Behaviour & Discipline Policy

Stonepark Behaviour Policy

Related Policies available on request:

1. Anti-Bullying

2. Health & Safety Statement

3. Admission and Participation (Enrolment) Policy

4. Child Protection Policy.


Our School aims to provide a happy, secure, friendly, learning environment, where children, parents, teachers, special needs assistants, ancillary staff and Board of Management work in partnership. Each individual is valued, encouraged and respected for their uniqueness and facilitated to reach their full potential in a positive atmosphere. This will enable the child to live a full life and will equip him/her to avail himself/herself of further education so that he/she may go on to live a full and useful life as an adult in society. The staff are committed to the realisation of these Objectives. Our aim is to create a happy, secure environment for our pupils in which there is a sense of good order and a reasonable approach to discipline. In this way, a large group can be organised so that the school can operate smoothly for the benefit of all. This revised Code of Behaviour comes into effect upon ratification of the Board of Management. The code is mindful of the Curriculum, the school’s Health & Safety Statement, Anti-Bullying Policy, Enrolment Policy and Child Protection Policy. Discipline for Learning (DFL) In our school, we have a positive approach to teaching and learning. Positive rules for behaviour in class and out of class are learned by pupils at the beginning of their school year. Pupils are disciplined by being motivated to keep these rules. The rules governing in-class behaviour may vary from classroom to classroom but the following are our five Golden Rules which are central throughout the school:

  • Kind Heart
  • Kind Words
  • Kind Thoughts
  • Kind Hands
  • Kind Feet

We have many ways of recognizing good behaviour and effect including awards, stamps, positive cards, smiles, positive comments and homework passes. Good behaviour and achievement will be recognised. Consistent positive influences are the key to success in our school.

Restorative Practice

Restorative Practice in our school provides a focus on developing positive relationships between all members of the school community. It gives opportunities for pupils to take responsibility for their behaviour and learning. Restorative Practice is a process whereby children are given the opportunity to reflect on their behaviour and how they and others have been affected by it so as to help heal broken relationships and prevent reoccurrence. Where suspension occurs, the school will use restorative practice involving all parties affected to help repair the harm done. Restorative Questions to respond to Challenging Behaviour

  • What happened?
  • What were you thinking about at the time?
  • What have your thoughts been since?
  • Who has been affected by what you did?
  • In what way have they been affected?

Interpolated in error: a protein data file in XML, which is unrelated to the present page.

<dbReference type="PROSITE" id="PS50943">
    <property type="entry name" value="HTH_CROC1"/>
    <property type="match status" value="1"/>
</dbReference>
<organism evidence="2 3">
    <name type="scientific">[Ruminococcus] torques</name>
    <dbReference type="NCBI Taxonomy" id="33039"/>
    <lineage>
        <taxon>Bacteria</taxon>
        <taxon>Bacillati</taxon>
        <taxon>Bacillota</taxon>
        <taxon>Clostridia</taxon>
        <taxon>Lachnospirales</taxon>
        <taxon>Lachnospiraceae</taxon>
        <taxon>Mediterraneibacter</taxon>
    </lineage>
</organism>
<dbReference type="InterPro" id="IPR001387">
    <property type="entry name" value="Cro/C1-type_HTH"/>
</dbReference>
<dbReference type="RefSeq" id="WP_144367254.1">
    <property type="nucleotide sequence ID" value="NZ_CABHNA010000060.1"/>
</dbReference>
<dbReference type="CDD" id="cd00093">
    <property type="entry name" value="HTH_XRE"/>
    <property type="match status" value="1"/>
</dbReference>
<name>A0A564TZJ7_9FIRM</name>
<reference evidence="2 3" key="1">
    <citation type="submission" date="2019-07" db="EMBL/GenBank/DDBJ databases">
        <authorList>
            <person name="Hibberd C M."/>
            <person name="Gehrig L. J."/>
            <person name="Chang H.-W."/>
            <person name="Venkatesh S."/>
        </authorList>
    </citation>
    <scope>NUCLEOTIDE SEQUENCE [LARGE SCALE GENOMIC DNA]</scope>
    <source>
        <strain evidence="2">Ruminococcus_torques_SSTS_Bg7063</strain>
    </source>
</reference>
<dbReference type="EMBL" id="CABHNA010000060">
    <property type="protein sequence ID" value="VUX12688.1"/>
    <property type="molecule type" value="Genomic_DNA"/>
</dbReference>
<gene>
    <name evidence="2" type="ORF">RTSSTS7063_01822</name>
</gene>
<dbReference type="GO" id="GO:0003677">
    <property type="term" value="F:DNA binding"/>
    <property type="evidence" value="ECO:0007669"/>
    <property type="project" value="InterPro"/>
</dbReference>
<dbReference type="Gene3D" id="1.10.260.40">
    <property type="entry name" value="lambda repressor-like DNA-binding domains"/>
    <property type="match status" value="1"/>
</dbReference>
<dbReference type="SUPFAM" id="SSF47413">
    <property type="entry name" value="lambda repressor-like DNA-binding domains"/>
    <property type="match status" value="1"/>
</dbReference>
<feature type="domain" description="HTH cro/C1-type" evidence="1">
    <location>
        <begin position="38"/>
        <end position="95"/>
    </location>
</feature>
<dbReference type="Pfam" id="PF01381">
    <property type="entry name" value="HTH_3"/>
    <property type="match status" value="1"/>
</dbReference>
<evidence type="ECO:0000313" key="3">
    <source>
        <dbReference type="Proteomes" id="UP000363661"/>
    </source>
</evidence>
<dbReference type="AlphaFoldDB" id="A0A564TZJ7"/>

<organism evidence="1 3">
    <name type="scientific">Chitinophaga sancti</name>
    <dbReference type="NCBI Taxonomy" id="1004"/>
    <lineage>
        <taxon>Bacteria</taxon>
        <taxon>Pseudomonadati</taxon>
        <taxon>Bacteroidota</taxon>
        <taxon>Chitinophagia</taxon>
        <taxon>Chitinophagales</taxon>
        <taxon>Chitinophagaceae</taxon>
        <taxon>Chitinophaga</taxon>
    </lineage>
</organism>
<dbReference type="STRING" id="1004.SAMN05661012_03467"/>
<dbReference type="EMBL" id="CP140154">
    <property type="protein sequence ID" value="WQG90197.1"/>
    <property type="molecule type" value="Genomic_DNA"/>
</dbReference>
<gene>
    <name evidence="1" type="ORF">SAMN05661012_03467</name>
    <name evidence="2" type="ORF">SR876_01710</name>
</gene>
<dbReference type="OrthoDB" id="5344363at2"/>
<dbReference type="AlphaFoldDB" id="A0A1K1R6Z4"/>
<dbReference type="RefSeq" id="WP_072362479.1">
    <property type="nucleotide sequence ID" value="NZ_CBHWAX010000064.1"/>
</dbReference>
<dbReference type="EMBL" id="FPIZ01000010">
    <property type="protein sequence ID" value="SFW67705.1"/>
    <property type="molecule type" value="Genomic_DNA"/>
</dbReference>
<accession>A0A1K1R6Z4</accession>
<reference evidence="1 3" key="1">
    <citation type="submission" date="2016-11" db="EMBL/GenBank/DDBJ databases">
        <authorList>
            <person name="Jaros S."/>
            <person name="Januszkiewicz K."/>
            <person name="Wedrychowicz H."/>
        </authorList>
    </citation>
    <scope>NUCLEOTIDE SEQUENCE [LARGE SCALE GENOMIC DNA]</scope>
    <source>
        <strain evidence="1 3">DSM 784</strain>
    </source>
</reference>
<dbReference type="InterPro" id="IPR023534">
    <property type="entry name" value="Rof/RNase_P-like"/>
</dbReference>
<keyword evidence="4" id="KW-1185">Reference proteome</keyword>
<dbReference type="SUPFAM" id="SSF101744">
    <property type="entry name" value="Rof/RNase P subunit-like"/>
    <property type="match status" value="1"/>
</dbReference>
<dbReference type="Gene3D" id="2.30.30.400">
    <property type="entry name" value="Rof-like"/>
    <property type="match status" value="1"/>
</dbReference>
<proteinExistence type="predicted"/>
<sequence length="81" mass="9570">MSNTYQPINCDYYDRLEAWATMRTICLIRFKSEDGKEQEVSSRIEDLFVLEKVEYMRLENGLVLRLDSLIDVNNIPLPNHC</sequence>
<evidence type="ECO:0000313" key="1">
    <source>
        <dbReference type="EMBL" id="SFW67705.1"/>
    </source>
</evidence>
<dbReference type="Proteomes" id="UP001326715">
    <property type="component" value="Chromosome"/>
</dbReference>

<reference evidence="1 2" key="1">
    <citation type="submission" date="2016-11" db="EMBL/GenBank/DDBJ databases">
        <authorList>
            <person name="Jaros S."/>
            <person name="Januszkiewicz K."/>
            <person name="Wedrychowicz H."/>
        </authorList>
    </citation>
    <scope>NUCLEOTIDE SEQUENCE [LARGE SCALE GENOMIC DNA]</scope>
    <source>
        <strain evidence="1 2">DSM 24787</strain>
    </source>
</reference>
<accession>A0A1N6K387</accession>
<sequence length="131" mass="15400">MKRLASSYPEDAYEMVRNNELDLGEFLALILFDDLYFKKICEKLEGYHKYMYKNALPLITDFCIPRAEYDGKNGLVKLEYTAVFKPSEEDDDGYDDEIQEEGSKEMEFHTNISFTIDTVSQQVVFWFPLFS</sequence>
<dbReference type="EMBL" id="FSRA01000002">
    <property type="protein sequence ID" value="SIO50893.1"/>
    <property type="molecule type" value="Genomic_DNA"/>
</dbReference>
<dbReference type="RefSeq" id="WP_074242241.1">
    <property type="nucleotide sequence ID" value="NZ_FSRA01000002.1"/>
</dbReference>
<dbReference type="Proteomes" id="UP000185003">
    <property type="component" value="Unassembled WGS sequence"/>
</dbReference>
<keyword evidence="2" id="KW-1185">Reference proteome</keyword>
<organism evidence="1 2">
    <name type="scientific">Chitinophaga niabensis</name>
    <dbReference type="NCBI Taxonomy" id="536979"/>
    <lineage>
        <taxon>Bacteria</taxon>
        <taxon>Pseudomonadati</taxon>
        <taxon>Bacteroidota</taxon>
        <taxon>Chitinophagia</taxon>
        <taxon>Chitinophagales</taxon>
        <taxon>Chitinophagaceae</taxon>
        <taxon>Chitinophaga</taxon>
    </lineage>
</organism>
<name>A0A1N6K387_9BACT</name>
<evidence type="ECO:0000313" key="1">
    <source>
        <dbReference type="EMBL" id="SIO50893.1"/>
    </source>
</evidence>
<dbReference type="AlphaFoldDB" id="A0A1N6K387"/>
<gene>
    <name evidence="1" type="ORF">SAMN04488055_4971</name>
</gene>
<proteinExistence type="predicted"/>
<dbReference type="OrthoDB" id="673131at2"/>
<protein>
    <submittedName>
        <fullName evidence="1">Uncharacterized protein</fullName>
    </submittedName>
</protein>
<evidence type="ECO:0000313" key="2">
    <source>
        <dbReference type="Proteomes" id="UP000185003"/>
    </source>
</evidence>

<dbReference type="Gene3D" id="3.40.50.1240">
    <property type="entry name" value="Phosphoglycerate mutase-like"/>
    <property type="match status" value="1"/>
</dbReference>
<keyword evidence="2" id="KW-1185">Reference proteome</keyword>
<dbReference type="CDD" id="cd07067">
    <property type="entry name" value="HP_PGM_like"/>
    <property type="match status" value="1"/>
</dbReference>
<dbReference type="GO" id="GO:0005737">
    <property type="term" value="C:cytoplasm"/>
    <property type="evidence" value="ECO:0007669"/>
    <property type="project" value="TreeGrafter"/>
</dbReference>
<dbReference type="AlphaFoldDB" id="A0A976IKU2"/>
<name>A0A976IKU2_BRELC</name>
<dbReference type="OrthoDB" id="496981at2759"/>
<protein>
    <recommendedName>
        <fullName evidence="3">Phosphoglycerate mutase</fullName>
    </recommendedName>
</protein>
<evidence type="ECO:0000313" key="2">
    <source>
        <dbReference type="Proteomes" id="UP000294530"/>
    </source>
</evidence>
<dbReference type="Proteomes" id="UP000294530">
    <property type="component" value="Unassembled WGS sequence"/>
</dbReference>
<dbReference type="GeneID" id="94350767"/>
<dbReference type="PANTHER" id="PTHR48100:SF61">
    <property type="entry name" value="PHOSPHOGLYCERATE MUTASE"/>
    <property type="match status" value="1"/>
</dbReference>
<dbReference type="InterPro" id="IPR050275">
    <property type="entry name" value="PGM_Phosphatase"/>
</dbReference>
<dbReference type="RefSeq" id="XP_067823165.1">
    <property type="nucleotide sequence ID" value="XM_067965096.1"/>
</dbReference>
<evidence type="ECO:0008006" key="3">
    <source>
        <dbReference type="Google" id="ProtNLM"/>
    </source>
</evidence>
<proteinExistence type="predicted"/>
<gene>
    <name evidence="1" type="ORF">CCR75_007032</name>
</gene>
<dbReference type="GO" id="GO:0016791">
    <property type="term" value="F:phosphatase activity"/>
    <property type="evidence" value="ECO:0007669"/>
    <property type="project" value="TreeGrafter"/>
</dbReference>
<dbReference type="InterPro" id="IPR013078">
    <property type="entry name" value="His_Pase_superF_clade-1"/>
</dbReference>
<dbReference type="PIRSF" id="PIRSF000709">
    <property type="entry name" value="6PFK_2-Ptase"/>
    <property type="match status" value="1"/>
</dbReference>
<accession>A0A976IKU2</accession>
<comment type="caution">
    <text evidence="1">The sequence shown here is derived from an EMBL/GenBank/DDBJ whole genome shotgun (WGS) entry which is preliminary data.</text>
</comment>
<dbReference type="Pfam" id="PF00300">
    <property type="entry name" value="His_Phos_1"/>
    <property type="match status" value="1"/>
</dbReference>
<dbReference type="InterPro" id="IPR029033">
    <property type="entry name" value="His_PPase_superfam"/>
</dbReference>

• What do you think needs to happen to make things right?

To help those harmed by other actions

  • What did you think when you realised what had happened?
  • What have your thoughts been since?
  • How has this affected others?
  • What has been the hardest thing for you?
  • What do you think needs to happen to make things right?

General Guidelines for Behaviour

All pupils are expected to behave in a reasonable manner both to themselves and to others, showing consideration, courtesy and respect for other pupils and adults at all times. Respect must be shown at all times. Respect must be shown for the property of the individual and of the school at all times.

Code of Behaviour

The code of Behaviour covers the following areas:

  • Behaviour in Class
  • Behaviour in the Playground
  • Behaviour in the School Environment and Behaviour on School Outings
  • Attendance at School/Education Welfare Act
  • Homework After School and Extra-curricular Activities.

Behaviour in Class

Courtesy and respect are essential. Disrespectful behaviour towards other pupils or towards other pupils or towards a teacher (e.g. defiance, cheek, insolence) are unacceptable. Pupils must respect the right of other pupils to learn. Any behaviour which interferes with the right (e.g. constant disruption of the class persistent distracting of others) is considered unacceptable behaviour. In order that pupils benefit from their work in class full co-operation is required at all times. Pupils must cooperate with instructions given by the teacher.

The Essential Classroom Rules:

  • Be ready for class.
  • Good manners are expected at all times.
  • Always do your best and allow others to do the same.
  • Raise hand wait for attention and listen to the person who is speaking.
  • Take good care of personal and classroom property.
  • Ensure you are safe in class and make it safe for others.

Behaviour in the Playground

Pupils should treat others as they would like to be treated themselves. Any behaviour which endangers or offends others is not permitted. Rough behaviour e.g. fighting, kicking, spitting, pushing is forbidden. Games or activities considered to be dangerous shall be prohibited. Any behaviour which interferes with other pupils play is not permitted. Pupils may not leave the playground for any reason during breaks without permission of the supervising teacher, this includes re-entering the school building.

The Essential out of Class Rules are:

  • Stay within the boundaries in yard.
  • Play safely and fairly. Treat others fairly, the way you would like yourself to be treated.
  • Keep yard and school environment litter free and tidy.
  • Stay clear of fire alarm and respect all school property.
  • Line up quickly and quietly and leave and return to your classroom in an orderly fashion.

Behaviour in the School Environment & Behaviour on School Outings